Thursday, January 1, 2009

Happy New Year!

Happy New Year!

To all of my readers, my dear friends and fellow bloggers, thank-you for making 2008 such a memorable year for me. The Guthrie, the Met, mimosas and more new pals and Broadway shows than I ever imagined!

My very best wishes to all of you and to all those you love for a happy, healthy and theatre-filled 2009.

In the coming months I'll be seeing more shows and hopefully there'll be more chances to meet up with my blogging buddies for good theatre, good food and drink, and good conversation.

But first, let's take a trip on the Wayback Machine:

In 1959, 50 years ago this year, these musicals opened on Broadway: The Billy Barnes Review, Fiorello!, First Impressions, Gypsy, Juno, Once Upon a Mattress, Redhead, Saratoga, The Sound of Music and Take Me Along

and these plays: A Majority of One, A Raisin in the Sun, Sweet Bird of Youth, and The Miracle Worker.


Steve On Broadway (SOB) said...

Happy New Year, Esther!

Roxie said...

Happy New Year Esther!!!!

Vance said...

Happy New Year!

Gypsy opened 50 years ago? whoa.

Esther said...

Awww, thanks Steve, Roxie and Vance! A very happy new year to all of you.

And The Sound of Music, too, Vance! In fact, I was just checking the Wikipedia entry and interestingly, the entire children's cast was nominated for a Tony in the best featured actress category, even though some of them were boys!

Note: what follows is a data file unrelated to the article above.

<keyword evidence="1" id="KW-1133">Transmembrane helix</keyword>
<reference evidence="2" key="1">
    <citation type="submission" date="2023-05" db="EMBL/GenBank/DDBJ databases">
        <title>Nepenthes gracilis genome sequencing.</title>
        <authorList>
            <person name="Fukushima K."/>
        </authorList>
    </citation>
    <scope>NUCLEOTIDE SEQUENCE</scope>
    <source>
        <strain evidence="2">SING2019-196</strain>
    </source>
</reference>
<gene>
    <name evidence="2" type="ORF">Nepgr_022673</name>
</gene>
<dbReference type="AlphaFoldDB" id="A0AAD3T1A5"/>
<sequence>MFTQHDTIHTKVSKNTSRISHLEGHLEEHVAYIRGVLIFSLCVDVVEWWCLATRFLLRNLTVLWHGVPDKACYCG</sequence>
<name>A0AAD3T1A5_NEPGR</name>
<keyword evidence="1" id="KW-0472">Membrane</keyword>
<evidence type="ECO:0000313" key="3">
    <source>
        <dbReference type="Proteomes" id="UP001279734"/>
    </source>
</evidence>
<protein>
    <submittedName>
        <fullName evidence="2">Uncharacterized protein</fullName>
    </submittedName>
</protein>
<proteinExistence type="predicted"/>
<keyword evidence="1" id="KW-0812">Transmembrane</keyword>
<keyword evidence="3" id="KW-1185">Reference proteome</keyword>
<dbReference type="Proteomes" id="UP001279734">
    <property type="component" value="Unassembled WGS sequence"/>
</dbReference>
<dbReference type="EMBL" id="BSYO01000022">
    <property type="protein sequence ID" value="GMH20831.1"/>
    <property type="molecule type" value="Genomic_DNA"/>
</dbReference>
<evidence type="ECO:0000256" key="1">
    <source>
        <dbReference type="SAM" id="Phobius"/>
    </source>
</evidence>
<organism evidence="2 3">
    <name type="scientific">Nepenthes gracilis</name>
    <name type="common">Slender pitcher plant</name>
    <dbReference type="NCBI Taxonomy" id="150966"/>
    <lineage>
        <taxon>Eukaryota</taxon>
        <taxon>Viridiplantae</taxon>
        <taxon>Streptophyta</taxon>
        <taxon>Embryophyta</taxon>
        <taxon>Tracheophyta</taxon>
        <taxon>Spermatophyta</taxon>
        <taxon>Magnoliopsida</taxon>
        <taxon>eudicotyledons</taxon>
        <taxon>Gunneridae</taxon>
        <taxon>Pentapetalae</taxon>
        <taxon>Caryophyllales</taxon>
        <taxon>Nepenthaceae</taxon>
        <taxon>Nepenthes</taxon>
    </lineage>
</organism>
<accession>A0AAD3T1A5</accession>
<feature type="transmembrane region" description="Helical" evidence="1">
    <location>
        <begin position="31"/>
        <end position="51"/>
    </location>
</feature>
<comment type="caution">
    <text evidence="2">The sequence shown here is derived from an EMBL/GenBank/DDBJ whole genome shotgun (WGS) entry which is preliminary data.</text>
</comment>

Vance said...

hmm... interesting with the kids nominations. The new Sound of Music that just opened here is fantastic (and directed by Jeremy Sams who did 13 on Broadway, and opened around the same time too. Wonder how he juggled back and forth?). Guess he's good with kids (cause they are so cute here). I actually want to see it again now but it's doing SO well here there are no cheap deals. You can barely even get regular tickets.

there's a fantastic scene at the end when they play that Nazi concert where they turn the whole theatre into a Nazi stadium. Extremely eerie but powerfully effective. (A huge Nazi flag covers the ENTIRE theatre from above (and more drop along the sides). simple but wicked effect).